Half of the field at the upcoming African qualifying tournament for the 2012 Men’s Olympic Football Tournament have a chance to compete in London, meaning there will be tense action from the start of the tournament in Morocco.
The top three finishers in the eight-team, two-week event are guaranteed automatic entry to the games while the fourth-place nation will take on an Asian qualifier in a one-off play-off match in Coventry, England next April. Play gets underway on Saturday with a double-header kicking off the Group A action in Tangiers while the other venue is Marrakech where Group B starts on Sunday.
The two top finishers in each group go through to the semi-finals on 6 December, and the winners of those games are ensured places in London. The semi-final victors will be in the first-ever CAF U-23 Championship final, but there is likely to be just as much focus on the third-place play-off game in Marrakech on 10 December. The winner of that encounter also goes to the finals while the loser gets another opportunity in the cross-continental play-off.
Despite taking over hosting duties from Egypt relatively recently, Morocco showed their serious intent last year by hiring Dutch coach Pim Verbeek to oversee their Olympic dreams. Verbeek actually took the position before leading Australia at the 2010 FIFA World Cup South Africa™, and the Lionceaux have been preparing resolutely in Rabat for these matches. Their key contest could be this weekend’s Group A opener against Nigeria, who have had the most Olympic success of any African nation. Known to Nigerians as The Dream Team, their Olympic side made history by winning a gold medal at Atlanta 96 and followed that up with silver at Beijing 2008. Whichever team seizes the impetus in the first match will undoubtedly have the momentum going up against Algeria and Senegal in the next two matches.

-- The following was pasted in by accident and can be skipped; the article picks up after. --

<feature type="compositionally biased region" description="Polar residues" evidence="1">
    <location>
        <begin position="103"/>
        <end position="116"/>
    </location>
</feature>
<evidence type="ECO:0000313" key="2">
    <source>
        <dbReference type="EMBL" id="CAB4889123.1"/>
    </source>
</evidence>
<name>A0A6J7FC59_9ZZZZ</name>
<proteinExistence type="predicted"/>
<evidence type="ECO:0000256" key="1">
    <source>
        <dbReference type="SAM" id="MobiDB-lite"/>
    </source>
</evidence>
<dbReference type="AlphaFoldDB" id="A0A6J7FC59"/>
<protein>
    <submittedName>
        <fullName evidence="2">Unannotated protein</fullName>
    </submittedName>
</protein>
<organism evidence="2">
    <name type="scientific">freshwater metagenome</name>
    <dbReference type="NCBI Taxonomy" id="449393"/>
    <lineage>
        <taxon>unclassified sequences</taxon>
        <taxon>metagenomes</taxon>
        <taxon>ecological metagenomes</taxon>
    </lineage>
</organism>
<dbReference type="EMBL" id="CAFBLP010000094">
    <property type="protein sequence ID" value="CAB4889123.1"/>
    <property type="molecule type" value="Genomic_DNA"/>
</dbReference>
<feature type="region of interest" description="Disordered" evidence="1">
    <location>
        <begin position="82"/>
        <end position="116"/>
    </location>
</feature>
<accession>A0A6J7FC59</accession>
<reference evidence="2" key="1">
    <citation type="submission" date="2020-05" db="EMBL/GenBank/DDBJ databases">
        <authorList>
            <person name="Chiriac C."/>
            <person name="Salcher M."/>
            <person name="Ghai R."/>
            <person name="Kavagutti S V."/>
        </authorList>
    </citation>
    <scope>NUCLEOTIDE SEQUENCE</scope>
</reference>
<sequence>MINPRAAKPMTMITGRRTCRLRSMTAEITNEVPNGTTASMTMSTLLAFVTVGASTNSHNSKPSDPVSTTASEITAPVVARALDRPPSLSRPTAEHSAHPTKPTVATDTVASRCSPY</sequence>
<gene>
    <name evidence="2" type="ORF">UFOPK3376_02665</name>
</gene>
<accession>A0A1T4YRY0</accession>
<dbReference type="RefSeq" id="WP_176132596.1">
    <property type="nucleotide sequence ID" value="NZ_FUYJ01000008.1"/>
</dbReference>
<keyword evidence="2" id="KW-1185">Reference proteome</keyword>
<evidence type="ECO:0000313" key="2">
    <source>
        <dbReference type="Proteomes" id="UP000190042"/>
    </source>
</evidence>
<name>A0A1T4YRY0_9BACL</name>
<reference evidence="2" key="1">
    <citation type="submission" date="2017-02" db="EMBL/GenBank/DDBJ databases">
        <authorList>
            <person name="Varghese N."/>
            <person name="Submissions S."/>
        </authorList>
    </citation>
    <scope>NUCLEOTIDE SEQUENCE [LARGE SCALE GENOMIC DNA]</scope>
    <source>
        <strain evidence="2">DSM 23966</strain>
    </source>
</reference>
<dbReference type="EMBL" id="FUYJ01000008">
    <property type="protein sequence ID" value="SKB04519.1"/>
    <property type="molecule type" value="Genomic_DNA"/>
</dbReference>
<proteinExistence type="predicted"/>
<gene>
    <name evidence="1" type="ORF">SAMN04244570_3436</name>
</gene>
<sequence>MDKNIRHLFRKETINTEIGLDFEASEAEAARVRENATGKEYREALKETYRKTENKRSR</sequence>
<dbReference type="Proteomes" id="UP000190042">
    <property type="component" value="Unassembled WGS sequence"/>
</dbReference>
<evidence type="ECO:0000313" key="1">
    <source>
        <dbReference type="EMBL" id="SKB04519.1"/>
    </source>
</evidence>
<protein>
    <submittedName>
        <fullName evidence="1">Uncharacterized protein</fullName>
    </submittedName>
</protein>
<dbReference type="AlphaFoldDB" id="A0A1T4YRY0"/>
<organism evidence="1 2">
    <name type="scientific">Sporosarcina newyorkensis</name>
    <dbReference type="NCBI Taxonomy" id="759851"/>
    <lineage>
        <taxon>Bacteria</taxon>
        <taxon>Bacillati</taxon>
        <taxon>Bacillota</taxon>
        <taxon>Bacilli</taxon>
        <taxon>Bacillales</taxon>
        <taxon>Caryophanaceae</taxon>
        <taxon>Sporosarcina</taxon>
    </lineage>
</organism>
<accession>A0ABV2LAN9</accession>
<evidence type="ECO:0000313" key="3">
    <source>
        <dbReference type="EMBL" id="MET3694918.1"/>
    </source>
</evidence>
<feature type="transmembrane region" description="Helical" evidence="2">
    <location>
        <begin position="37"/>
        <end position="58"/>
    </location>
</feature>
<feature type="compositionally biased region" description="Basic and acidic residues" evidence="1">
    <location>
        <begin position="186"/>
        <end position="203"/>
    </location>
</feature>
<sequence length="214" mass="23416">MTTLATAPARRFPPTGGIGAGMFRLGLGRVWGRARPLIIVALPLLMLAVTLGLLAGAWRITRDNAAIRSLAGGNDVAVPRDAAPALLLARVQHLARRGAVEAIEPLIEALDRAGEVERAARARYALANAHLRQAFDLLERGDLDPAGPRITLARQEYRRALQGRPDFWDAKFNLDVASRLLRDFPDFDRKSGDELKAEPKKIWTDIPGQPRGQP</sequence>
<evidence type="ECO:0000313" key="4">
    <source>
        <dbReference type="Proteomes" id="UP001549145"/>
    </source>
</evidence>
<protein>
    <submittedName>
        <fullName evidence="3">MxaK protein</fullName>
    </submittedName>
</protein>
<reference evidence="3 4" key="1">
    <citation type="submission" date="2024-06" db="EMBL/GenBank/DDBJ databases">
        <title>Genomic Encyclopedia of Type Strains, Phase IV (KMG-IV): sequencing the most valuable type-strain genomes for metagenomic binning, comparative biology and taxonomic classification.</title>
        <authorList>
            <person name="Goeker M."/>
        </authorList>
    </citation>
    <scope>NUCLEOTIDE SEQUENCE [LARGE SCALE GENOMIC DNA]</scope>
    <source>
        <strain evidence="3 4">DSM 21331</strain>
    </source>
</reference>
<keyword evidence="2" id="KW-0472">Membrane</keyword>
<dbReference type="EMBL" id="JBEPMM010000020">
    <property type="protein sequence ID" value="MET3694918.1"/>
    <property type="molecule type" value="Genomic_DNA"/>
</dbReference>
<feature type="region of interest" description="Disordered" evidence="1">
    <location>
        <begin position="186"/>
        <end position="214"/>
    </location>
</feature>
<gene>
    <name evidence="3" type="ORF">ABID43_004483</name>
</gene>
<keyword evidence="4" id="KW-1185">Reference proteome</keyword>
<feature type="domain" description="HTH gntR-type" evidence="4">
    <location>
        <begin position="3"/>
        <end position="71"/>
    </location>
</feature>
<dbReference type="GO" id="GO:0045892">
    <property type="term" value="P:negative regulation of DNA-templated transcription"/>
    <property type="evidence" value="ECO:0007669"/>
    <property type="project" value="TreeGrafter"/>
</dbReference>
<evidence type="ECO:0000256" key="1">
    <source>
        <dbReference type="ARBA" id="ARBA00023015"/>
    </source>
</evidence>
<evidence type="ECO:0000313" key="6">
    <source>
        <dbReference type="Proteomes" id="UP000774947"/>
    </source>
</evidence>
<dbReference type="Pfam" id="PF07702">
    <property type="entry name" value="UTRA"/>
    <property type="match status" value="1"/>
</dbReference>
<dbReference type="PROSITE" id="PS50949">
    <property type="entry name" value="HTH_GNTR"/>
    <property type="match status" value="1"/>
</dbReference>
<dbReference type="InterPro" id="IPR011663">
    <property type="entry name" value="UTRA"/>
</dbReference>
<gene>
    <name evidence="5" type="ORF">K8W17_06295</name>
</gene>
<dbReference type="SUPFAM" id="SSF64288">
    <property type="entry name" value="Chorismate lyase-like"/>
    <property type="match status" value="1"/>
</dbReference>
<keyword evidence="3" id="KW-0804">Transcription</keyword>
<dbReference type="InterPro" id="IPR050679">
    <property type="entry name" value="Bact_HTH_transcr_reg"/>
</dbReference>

It is never easy in age group competition to draw any form from history, but Nigeria’s pedigree in previous qualifiers dictates they will command respect from their opponents. Although he will be missing many big name stars - including Joel Obi, Lukman Haruna and Ahmed Musa - coach Austin Eguavoen says six weeks together in preparation has built up a potential winning team spirit. “I have confidence in the squad we are taking to Morocco, and there is a growing confidence in the team that we can secure a ticket to London,” said the former Super Eagles defender. In total, Nigeria’s men’s team has been at six separate Olympic finals, the same with Morocco, who will also be counting on a massive boost from the home atmosphere.
South Africa were runners-up at September's All-Africa Games in Mozambique, where Senegal also competed and won bronze. Both therefore have some form and extra practice to take to the tournament in Morocco. South Africa’s top league clubs are allowing one player per club to travel to North Africa with the squad while Senegal have managed to obtain eight players from French clubs despite the qualifiers not being played on dates on the co-ordinated international calendar. All-Africa Games gold medallists Ghana went out early in the Olympic qualifiers to Sudan.
Egypt have played in ten Men’s Olympic Football Tournaments dating as far back at 1920, so they figure to be in the mix, while Algeria (1980), Côte d’Ivoire (2008) and South Africa (2000) have each gone to one previous tournament. Only Gabon and Senegal have no prior Olympic experience. Hani Ramzy, who played for Egypt at the 1990 FIFA World Cup™, leads the Egyptian side while Algeria have put in some quality preparation under Azzedine Ait Djoudi.
Players to watch
Levy Madinda of Celta Vigo in Spain played for Gabon’s senior side in midfield against Brazil earlier this month and is one of four foreign-based players in his country’s unheralded squad. Algeria’s captain Mohamed Chalali scored twice in friendlies last week against South Africa and comes from Scottish club Aberdeen. Imad Najah is Dutch born and the captain of the PSV Eindhoven side, and he will be among Morocco’s star attractions.
2 - The number of times Egypt have reached the Olympic tournament finals in the last 11 events going back to 1968.
What they said
“All the teams are contenders to qualify. There is little that is unknown between any of them,” says Senegal coach Abdoulaye Sarr.